Refeeding Syndrome as a Possible Cause of Very Early Mortality in Acute Pancreatitis.
Gut Liver. 2019 Feb 27;:
Authors: Jeon TJ, Lee KJ, Woo HS, Kim EJ, Kim YS, Park JY, Cho JH
Background/Aims: : The incidence and cause of early mortality in acute pancreatitis (AP) arenot fully understood. Refeeding syndrome (RFS) is a fatal clinical complication that can occuras a result of fluid and electrolyte shifts during early nutritional rehabilitation for malnourishedpatients. This study was conducted to determine the clinical implications of RFS in patientswith AP.
Methods: : Between 2006 and 2016, AP patients with very early mortality wereretrospectively enrolled from three university hospitals.
Results: : Among 3,206 patients withAP, 44 (1.4%) died within 3 days after diagnosis. The median age was 52.5 years (range, 27 to92 years), male-to-female ratio was 3:1, and median duration from admission to death was 33hours (range, 5 to 72 hours). The etiology of AP was alcohol abuse in 32 patients, gallstones infive patients, hypertriglyceridemia in two patients, and various causes in the remaining fivepatients. Ranson score, BISAP, and APACHE-II were valuable for predicting very earlymortality (median, [range]; 5 [1 to 8], 3 [0 to 5], and 19 [4 to 45], respectively); however, CTSIwas not (2 [0 to 10]). RFS was diagnosed in nine patients who died of septic shock (n=5),cardiogenic shock (n=2), or cardiac arrhythmia (n=2). In addition, patients with RFS hadsignificant hypophosphatemia compared to non-RFS patients (2.6 mg/dL [1.3 to 5.1] vs 5.8mg/dL [0.8 to 15.5]; p=0.001). The early AP-related mortality rate within 3 days wasapproximately 1.4%, and RFS occurred in 20.5% of these patients following sudden nutritionalsupport.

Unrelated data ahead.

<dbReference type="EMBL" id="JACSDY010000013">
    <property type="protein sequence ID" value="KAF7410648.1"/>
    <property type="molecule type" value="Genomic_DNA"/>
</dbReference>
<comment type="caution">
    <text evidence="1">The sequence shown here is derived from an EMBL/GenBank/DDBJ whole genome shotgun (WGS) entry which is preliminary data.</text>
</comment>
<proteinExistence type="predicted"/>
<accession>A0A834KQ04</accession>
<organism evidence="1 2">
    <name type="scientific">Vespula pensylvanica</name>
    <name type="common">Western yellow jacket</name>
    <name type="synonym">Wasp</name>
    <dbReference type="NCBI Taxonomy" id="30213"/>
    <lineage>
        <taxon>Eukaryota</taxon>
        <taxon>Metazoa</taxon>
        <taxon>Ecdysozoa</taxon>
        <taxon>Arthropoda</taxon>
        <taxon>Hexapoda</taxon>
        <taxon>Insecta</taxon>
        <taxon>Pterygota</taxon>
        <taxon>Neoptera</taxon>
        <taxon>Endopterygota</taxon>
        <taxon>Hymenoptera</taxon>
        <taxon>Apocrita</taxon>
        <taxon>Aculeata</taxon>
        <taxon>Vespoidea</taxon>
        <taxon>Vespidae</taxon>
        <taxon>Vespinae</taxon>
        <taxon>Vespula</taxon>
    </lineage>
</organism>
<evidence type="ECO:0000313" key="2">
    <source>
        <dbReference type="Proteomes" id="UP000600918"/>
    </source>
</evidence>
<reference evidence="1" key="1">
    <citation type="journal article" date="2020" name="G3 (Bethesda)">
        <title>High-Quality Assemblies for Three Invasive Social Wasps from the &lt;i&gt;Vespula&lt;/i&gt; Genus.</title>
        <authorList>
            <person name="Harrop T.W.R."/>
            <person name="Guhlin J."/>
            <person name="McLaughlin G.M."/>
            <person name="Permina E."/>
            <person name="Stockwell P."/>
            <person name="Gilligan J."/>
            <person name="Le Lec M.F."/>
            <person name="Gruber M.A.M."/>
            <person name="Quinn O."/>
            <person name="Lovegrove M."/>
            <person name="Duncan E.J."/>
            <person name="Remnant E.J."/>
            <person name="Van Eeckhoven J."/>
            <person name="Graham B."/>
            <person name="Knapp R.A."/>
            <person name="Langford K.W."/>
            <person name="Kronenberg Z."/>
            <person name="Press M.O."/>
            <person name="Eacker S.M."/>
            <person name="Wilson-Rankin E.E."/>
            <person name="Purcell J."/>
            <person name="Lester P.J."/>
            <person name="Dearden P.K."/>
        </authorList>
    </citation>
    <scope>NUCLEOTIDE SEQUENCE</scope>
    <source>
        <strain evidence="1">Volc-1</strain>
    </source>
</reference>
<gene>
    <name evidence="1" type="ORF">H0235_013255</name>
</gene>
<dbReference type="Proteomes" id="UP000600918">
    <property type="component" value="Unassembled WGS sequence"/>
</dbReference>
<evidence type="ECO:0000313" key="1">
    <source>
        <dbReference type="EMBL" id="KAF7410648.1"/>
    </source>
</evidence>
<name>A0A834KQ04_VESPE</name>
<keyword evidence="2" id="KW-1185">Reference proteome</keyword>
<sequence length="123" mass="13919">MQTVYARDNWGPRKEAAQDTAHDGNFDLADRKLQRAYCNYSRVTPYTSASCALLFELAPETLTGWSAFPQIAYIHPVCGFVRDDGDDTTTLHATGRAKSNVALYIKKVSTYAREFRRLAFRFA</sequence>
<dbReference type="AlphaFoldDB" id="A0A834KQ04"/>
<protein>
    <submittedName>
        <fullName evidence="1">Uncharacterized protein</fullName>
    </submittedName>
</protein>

Conclusions: : The findings of current study emphasize that clinicians should be awareof the possibility of RFS in malnourished AP patients with electrolyte imbalances.
PMID: 30970437 [PubMed - as supplied by publisher]